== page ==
“Mirror, mirror, on the wall, how farest the customer, if at all?”
In a SurveyGizmo webinar last week, Marni Zapin, of Rumble Research, shared the results of a mirror analysis she conducted for a health supplements company. Her client wanted her to identify areas that dissatisfied their customers, prioritize improvements, and “identify the disconnect between what customers see as a problem and what internal teams see as problems.”
To this end, she first conducted 20 IDIs (In-Depth Interviews) with customers and 8 IDIs with employees. From this, and a review of past research conducted by the client, Marni came up with a list of 100 problems customers might experience. She categorized these and developed a subset of the 50 most common problems.
Marni then wrote a questionnaire asking about each problem. To her mind, a good problem statement:
- Lists only one problem per statement
- Includes only problems that that the company can fix and is willing to fix
- Are phrased as action statements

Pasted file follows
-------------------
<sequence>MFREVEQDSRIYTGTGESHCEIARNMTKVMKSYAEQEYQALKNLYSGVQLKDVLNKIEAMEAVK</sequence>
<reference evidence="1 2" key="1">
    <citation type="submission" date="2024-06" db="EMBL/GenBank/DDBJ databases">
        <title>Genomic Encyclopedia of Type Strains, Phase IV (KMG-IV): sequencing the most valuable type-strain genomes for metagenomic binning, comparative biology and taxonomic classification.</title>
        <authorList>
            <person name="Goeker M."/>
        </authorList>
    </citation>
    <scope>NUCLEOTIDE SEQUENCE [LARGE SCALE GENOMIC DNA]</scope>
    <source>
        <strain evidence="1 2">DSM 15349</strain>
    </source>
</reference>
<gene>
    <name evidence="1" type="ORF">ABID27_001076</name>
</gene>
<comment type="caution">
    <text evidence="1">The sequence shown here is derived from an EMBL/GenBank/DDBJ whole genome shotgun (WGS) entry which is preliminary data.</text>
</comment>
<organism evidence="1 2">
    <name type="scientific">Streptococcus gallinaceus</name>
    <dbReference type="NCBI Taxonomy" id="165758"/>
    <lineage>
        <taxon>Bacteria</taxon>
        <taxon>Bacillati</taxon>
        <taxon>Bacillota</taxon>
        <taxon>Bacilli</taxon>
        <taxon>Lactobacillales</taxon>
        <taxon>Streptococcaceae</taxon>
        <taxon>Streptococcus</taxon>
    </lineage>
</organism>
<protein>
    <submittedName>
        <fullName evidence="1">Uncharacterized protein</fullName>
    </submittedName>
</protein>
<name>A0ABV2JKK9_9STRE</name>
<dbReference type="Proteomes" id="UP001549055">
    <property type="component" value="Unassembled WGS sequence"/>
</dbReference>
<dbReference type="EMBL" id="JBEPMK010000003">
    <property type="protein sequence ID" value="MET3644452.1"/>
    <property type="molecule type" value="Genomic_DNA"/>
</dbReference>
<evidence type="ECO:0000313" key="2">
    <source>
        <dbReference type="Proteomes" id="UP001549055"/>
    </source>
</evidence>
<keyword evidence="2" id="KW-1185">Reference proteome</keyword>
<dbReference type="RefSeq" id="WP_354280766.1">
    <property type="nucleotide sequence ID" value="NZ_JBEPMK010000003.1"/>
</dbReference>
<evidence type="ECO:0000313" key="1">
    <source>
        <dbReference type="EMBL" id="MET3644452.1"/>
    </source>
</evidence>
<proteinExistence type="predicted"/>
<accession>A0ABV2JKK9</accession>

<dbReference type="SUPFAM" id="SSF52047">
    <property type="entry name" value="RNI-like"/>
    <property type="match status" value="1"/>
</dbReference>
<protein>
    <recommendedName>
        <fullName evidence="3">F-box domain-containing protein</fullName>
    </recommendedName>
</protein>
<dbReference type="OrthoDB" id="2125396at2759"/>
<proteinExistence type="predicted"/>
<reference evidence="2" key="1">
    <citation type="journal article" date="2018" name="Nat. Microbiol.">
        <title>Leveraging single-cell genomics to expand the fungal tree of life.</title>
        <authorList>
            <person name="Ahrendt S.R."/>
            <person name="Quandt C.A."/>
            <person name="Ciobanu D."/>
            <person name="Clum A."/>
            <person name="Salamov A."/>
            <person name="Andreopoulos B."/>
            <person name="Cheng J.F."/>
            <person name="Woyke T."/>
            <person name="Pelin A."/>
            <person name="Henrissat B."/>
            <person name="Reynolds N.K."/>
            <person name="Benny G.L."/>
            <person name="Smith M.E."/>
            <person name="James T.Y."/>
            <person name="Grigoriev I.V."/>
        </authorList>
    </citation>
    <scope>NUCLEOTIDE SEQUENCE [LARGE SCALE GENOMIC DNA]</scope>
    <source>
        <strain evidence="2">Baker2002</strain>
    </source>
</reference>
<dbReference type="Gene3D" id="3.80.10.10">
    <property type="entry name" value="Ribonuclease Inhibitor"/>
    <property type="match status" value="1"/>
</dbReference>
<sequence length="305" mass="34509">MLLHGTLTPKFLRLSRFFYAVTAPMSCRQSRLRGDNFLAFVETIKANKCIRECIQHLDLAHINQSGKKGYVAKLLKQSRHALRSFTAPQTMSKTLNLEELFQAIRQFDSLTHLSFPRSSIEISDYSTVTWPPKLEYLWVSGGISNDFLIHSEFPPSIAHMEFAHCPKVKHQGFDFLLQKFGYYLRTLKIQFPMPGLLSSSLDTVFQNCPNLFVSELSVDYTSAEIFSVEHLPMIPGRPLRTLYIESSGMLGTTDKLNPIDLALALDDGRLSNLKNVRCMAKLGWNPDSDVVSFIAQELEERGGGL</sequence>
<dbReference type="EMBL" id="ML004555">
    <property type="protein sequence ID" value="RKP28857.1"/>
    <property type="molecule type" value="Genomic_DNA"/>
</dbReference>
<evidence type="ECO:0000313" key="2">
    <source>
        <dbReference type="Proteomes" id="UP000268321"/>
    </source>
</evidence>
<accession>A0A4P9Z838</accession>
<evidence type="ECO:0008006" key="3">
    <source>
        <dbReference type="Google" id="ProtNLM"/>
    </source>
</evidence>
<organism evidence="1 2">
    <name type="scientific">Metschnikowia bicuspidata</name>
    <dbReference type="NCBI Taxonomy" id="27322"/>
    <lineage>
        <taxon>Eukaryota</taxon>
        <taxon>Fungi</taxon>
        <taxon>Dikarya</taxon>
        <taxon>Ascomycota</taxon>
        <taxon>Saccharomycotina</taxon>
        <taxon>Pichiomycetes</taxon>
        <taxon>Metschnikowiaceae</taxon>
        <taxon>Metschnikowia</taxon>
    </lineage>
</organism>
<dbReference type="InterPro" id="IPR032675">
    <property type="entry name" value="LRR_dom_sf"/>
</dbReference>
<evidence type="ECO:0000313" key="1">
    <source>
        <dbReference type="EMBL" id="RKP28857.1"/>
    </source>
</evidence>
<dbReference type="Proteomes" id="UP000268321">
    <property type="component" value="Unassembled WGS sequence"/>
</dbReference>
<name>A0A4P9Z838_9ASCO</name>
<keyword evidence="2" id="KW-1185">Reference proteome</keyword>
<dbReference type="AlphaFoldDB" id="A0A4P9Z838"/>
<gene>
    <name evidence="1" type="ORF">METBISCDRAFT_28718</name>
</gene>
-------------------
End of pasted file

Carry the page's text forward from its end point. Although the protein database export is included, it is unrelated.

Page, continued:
- Are directed to the respondent
The overall structure of the questionnaire was:
With the questionnaire designed, Marni fielded a quantitative survey of almost 400 customers to ask if they had experienced any of the 50 common problems. She then fielded a similar questionnaire to 25 employees. “Some of the dissatisfaction statements needed to be modified so that they made sense to a new audience,” Marni said, “but we wanted to keep them as similar as possible for comparison purposes.” Her wording for the employee survey:
For the following questions please identify, based on your experience and knowledge, the challenges you believe your customers may have experienced with the packaging of Supplemental?
Customers reported experiencing an average of 22 of the 50 problems. Employees reported an average of 17 problems they expected customers to experience. While customers most frequently selected packaging as a problem, employees thought that cost and availability were the most frequent problems.
“Mirror analysis measures the difference between the actual customer experiences and what employees believe those customers’ experiences to be,” Marni said. For instance, 82% of customers reported that the bottles were hard to open, but only 32% of employees perceived that to be a problem. The mirror analysis calculation is -50, revealing that employees severely underestimate the problem.
Based on the research, Marni recommended employee training and field interactions, new product sizes (bigger and smaller), and a redesign of the bottle.
Check out the SurveyGizmo webinar recording for more details from Marni. For more on this topic, check out Pierre Mourier’s article for Performance Improvement, “Mirror analysis. How to achieve customer-driven human performance.”